ALAMEDA (KPIX 5) -- It has been 50 years since the Apollo 11 astronauts were recovered at sea by the USS Hornet. The first person to reach that historic capsule was Navy frogman John Wolfram.
Wolfram was 20 years old, fresh out of Navy Special Forces training when he and his team were assigned to safeguard the Apollo 11 astronauts moments after their capsule splashed down. First, his team secured a flotation ring to keep the spacecraft from sinking. Then John climbed up and looked in.
"I looked into the hatch window to get a 'thumbs up' from the astronauts to let one of the doctors in the helicopter know they were okay," remembered Wolfram. "Once that was established, another helicopter came in close and more frogmen jumped in."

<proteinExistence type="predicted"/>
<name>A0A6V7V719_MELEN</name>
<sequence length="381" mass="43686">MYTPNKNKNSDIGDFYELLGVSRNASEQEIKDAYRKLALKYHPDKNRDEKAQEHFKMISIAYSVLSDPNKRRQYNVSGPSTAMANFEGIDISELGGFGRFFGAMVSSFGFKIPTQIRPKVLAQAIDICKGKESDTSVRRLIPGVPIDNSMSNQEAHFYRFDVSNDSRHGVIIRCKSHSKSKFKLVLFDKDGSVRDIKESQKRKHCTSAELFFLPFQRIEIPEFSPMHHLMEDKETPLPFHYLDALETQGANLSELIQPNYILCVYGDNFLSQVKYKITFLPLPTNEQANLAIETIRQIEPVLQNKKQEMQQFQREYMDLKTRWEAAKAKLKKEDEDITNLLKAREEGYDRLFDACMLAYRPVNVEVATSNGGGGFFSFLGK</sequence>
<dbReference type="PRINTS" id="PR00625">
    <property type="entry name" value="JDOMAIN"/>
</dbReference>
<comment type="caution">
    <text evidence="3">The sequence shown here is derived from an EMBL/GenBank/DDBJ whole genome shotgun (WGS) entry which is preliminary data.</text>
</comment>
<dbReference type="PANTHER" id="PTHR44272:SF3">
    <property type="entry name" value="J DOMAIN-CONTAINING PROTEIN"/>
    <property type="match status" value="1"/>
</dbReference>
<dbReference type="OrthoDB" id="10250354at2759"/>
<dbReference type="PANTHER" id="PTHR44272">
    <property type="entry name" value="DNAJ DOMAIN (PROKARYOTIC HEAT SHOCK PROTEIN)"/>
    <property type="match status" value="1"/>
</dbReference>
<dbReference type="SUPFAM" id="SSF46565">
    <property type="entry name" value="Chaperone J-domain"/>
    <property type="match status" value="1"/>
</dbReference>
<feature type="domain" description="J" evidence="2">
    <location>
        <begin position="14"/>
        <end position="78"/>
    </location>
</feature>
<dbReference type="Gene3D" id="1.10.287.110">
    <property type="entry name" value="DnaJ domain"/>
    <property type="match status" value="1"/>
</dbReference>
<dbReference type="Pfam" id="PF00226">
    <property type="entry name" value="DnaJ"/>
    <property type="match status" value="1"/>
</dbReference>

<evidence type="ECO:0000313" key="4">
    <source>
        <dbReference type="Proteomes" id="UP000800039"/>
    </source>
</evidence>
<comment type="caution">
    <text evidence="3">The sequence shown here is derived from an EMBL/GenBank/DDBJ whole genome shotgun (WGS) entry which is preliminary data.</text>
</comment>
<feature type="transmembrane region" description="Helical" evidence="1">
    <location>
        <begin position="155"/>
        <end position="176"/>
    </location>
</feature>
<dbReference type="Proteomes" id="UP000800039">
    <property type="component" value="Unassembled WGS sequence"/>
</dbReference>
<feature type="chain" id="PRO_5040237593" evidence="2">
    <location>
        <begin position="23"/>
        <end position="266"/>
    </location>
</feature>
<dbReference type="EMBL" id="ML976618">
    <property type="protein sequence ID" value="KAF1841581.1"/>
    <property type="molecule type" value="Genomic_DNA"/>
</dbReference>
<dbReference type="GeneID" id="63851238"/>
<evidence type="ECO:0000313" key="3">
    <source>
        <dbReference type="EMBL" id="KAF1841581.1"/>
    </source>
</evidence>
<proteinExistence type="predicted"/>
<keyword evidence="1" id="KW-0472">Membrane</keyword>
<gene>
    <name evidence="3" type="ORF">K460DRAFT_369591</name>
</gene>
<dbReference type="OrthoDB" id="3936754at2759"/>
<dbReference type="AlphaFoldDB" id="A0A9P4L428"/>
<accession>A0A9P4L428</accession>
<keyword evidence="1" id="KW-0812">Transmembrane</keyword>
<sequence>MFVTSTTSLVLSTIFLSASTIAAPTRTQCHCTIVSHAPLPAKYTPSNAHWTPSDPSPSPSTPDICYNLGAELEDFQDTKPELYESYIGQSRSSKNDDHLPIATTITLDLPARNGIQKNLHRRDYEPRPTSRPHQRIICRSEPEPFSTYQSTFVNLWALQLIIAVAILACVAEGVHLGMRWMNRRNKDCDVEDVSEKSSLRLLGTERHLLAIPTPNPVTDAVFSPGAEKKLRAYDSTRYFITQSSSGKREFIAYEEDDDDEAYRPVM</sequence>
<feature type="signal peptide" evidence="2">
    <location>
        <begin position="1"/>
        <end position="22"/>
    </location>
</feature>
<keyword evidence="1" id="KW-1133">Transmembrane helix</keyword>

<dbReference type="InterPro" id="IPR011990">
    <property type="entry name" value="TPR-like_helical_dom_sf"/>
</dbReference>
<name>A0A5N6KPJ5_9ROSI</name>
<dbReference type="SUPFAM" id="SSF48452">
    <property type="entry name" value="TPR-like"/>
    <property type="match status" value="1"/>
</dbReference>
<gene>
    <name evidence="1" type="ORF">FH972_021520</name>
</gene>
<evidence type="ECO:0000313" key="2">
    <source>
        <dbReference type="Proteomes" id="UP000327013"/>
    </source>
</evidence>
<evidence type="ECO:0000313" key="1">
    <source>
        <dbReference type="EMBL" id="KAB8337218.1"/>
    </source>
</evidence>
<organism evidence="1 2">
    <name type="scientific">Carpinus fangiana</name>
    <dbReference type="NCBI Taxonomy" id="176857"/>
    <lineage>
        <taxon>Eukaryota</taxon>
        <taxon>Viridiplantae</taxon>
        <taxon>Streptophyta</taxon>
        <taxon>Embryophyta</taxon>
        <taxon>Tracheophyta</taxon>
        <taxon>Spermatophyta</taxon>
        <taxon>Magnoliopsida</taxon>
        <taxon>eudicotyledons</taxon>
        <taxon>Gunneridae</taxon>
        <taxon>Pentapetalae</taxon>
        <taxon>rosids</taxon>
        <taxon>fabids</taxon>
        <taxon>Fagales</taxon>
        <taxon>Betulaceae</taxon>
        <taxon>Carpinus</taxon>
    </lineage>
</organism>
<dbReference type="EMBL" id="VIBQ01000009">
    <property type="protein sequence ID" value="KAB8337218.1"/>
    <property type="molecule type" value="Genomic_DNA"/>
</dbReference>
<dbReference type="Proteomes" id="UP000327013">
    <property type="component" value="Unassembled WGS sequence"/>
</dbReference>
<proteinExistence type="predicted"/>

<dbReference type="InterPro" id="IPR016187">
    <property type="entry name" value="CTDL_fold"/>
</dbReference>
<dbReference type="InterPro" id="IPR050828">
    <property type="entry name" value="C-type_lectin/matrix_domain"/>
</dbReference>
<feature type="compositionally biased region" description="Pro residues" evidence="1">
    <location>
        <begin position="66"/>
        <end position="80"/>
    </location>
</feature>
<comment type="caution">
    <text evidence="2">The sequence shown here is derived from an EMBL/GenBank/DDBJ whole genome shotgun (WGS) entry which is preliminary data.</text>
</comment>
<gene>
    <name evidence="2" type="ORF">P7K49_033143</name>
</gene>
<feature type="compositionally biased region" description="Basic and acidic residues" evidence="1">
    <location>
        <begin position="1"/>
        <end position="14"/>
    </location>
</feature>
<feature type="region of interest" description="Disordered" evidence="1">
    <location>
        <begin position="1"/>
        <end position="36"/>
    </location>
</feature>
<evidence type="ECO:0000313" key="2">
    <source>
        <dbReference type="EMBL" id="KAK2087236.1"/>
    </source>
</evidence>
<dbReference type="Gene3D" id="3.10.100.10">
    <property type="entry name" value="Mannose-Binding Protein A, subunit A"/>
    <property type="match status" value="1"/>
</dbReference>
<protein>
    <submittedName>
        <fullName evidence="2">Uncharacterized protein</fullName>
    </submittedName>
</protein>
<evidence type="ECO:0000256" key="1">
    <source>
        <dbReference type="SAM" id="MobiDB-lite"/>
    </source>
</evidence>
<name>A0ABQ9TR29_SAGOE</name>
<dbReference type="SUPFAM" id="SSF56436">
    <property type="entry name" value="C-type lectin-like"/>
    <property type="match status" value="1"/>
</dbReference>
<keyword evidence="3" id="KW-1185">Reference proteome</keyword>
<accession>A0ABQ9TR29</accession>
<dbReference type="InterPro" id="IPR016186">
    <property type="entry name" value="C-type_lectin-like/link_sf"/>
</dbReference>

Wolfram modestly says it was a team effort they trained for. He says they knew what to do. Then a different frogman carefully approached the hatch. There was serious concern: moon germs!
"The astronauts open the door from the inside. Then uh, they were given these biological isolation garments," said Wolfram. "And then his job was to scrub down the capsule and the raft. And when they came out into the raft, they were also scrubbed down this Betadine solution."
When asked what the specific concern was, Wolfram replied, "I think it was possible moon pathogens."
Wolfram has been spending time on the Hornet lately, recalling those days long ago when the nation was glued to the space program, took pride in the success of completing complicated missions and believed manned space travel was just getting started.
After the Apollo missions, John resumed his normal assignments, which included service in Vietnam.
John is now 70 years young. He still joyfully shouts his old motto: "First one in the water! Hooyaa!!"
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